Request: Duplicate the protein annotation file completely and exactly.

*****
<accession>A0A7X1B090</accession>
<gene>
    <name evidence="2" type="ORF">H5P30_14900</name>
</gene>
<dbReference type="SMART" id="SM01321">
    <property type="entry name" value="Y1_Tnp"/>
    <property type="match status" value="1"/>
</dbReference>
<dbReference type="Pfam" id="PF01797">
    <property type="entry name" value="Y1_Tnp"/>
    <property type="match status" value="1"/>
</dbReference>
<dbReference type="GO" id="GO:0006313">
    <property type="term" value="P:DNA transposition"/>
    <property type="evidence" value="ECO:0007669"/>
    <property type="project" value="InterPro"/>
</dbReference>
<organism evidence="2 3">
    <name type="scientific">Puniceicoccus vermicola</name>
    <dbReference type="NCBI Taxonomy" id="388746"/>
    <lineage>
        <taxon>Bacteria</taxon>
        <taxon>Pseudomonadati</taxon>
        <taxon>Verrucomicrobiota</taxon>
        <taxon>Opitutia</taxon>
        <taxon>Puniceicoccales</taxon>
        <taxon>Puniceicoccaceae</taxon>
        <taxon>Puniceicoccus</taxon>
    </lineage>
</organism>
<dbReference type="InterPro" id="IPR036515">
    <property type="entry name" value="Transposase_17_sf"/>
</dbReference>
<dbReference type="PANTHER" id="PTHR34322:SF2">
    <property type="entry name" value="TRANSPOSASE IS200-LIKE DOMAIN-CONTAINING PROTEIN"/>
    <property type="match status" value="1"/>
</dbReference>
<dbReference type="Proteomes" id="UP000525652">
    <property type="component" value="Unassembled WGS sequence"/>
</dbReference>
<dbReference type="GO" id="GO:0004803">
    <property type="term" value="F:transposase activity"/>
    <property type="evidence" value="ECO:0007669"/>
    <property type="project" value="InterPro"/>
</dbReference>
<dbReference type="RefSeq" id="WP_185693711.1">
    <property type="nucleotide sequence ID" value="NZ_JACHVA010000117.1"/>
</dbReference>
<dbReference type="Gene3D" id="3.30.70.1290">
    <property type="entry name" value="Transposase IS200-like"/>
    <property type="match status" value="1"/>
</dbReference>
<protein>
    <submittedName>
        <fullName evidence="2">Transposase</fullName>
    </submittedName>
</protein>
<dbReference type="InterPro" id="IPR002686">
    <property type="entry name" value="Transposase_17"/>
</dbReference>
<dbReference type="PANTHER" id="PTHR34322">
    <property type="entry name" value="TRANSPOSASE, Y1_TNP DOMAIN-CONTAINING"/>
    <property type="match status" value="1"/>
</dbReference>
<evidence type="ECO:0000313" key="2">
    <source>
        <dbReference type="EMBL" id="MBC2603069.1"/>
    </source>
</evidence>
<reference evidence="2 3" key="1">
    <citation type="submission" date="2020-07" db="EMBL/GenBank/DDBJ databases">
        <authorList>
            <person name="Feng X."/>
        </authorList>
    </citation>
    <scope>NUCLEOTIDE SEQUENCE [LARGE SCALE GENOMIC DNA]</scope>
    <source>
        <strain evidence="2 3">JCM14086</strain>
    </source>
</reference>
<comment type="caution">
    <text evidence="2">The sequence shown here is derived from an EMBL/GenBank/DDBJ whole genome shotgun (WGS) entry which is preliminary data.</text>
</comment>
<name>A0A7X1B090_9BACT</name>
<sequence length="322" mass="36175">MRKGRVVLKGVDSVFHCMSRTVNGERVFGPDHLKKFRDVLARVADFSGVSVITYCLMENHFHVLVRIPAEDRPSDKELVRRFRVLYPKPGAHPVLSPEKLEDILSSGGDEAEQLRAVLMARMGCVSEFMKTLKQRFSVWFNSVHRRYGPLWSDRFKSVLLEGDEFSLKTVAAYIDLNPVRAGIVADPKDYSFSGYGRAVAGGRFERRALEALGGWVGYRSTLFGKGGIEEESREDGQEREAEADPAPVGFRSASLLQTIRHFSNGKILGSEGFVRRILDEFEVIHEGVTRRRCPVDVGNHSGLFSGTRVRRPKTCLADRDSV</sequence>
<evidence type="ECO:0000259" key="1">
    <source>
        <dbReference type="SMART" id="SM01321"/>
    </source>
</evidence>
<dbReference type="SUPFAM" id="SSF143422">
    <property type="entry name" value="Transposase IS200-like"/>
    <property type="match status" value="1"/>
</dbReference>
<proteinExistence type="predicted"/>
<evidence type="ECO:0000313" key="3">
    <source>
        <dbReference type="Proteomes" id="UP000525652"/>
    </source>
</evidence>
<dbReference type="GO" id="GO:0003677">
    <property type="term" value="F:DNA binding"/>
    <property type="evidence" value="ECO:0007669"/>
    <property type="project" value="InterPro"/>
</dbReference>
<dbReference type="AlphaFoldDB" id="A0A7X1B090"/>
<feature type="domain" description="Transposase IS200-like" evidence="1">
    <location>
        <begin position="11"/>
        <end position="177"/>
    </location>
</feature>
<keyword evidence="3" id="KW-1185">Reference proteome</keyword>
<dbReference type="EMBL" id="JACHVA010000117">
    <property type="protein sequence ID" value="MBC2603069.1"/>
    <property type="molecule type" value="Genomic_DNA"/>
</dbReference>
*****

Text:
<accession>A0A7X1B090</accession>
<gene>
    <name evidence="2" type="ORF">H5P30_14900</name>
</gene>
<dbReference type="SMART" id="SM01321">
    <property type="entry name" value="Y1_Tnp"/>
    <property type="match status" value="1"/>
</dbReference>
<dbReference type="Pfam" id="PF01797">
    <property type="entry name" value="Y1_Tnp"/>
    <property type="match status" value="1"/>
</dbReference>
<dbReference type="GO" id="GO:0006313">
    <property type="term" value="P:DNA transposition"/>
    <property type="evidence" value="ECO:0007669"/>
    <property type="project" value="InterPro"/>
</dbReference>
<organism evidence="2 3">
    <name type="scientific">Puniceicoccus vermicola</name>
    <dbReference type="NCBI Taxonomy" id="388746"/>
    <lineage>
        <taxon>Bacteria</taxon>
        <taxon>Pseudomonadati</taxon>
        <taxon>Verrucomicrobiota</taxon>
        <taxon>Opitutia</taxon>
        <taxon>Puniceicoccales</taxon>
        <taxon>Puniceicoccaceae</taxon>
        <taxon>Puniceicoccus</taxon>
    </lineage>
</organism>
<dbReference type="InterPro" id="IPR036515">
    <property type="entry name" value="Transposase_17_sf"/>
</dbReference>
<dbReference type="PANTHER" id="PTHR34322:SF2">
    <property type="entry name" value="TRANSPOSASE IS200-LIKE DOMAIN-CONTAINING PROTEIN"/>
    <property type="match status" value="1"/>
</dbReference>
<dbReference type="Proteomes" id="UP000525652">
    <property type="component" value="Unassembled WGS sequence"/>
</dbReference>
<dbReference type="GO" id="GO:0004803">
    <property type="term" value="F:transposase activity"/>
    <property type="evidence" value="ECO:0007669"/>
    <property type="project" value="InterPro"/>
</dbReference>
<dbReference type="RefSeq" id="WP_185693711.1">
    <property type="nucleotide sequence ID" value="NZ_JACHVA010000117.1"/>
</dbReference>
<dbReference type="Gene3D" id="3.30.70.1290">
    <property type="entry name" value="Transposase IS200-like"/>
    <property type="match status" value="1"/>
</dbReference>
<protein>
    <submittedName>
        <fullName evidence="2">Transposase</fullName>
    </submittedName>
</protein>
<dbReference type="InterPro" id="IPR002686">
    <property type="entry name" value="Transposase_17"/>
</dbReference>
<dbReference type="PANTHER" id="PTHR34322">
    <property type="entry name" value="TRANSPOSASE, Y1_TNP DOMAIN-CONTAINING"/>
    <property type="match status" value="1"/>
</dbReference>
<evidence type="ECO:0000313" key="2">
    <source>
        <dbReference type="EMBL" id="MBC2603069.1"/>
    </source>
</evidence>
<reference evidence="2 3" key="1">
    <citation type="submission" date="2020-07" db="EMBL/GenBank/DDBJ databases">
        <authorList>
            <person name="Feng X."/>
        </authorList>
    </citation>
    <scope>NUCLEOTIDE SEQUENCE [LARGE SCALE GENOMIC DNA]</scope>
    <source>
        <strain evidence="2 3">JCM14086</strain>
    </source>
</reference>
<comment type="caution">
    <text evidence="2">The sequence shown here is derived from an EMBL/GenBank/DDBJ whole genome shotgun (WGS) entry which is preliminary data.</text>
</comment>
<name>A0A7X1B090_9BACT</name>
<sequence length="322" mass="36175">MRKGRVVLKGVDSVFHCMSRTVNGERVFGPDHLKKFRDVLARVADFSGVSVITYCLMENHFHVLVRIPAEDRPSDKELVRRFRVLYPKPGAHPVLSPEKLEDILSSGGDEAEQLRAVLMARMGCVSEFMKTLKQRFSVWFNSVHRRYGPLWSDRFKSVLLEGDEFSLKTVAAYIDLNPVRAGIVADPKDYSFSGYGRAVAGGRFERRALEALGGWVGYRSTLFGKGGIEEESREDGQEREAEADPAPVGFRSASLLQTIRHFSNGKILGSEGFVRRILDEFEVIHEGVTRRRCPVDVGNHSGLFSGTRVRRPKTCLADRDSV</sequence>
<evidence type="ECO:0000259" key="1">
    <source>
        <dbReference type="SMART" id="SM01321"/>
    </source>
</evidence>
<dbReference type="SUPFAM" id="SSF143422">
    <property type="entry name" value="Transposase IS200-like"/>
    <property type="match status" value="1"/>
</dbReference>
<proteinExistence type="predicted"/>
<evidence type="ECO:0000313" key="3">
    <source>
        <dbReference type="Proteomes" id="UP000525652"/>
    </source>
</evidence>
<dbReference type="GO" id="GO:0003677">
    <property type="term" value="F:DNA binding"/>
    <property type="evidence" value="ECO:0007669"/>
    <property type="project" value="InterPro"/>
</dbReference>
<dbReference type="AlphaFoldDB" id="A0A7X1B090"/>
<feature type="domain" description="Transposase IS200-like" evidence="1">
    <location>
        <begin position="11"/>
        <end position="177"/>
    </location>
</feature>
<keyword evidence="3" id="KW-1185">Reference proteome</keyword>
<dbReference type="EMBL" id="JACHVA010000117">
    <property type="protein sequence ID" value="MBC2603069.1"/>
    <property type="molecule type" value="Genomic_DNA"/>
</dbReference>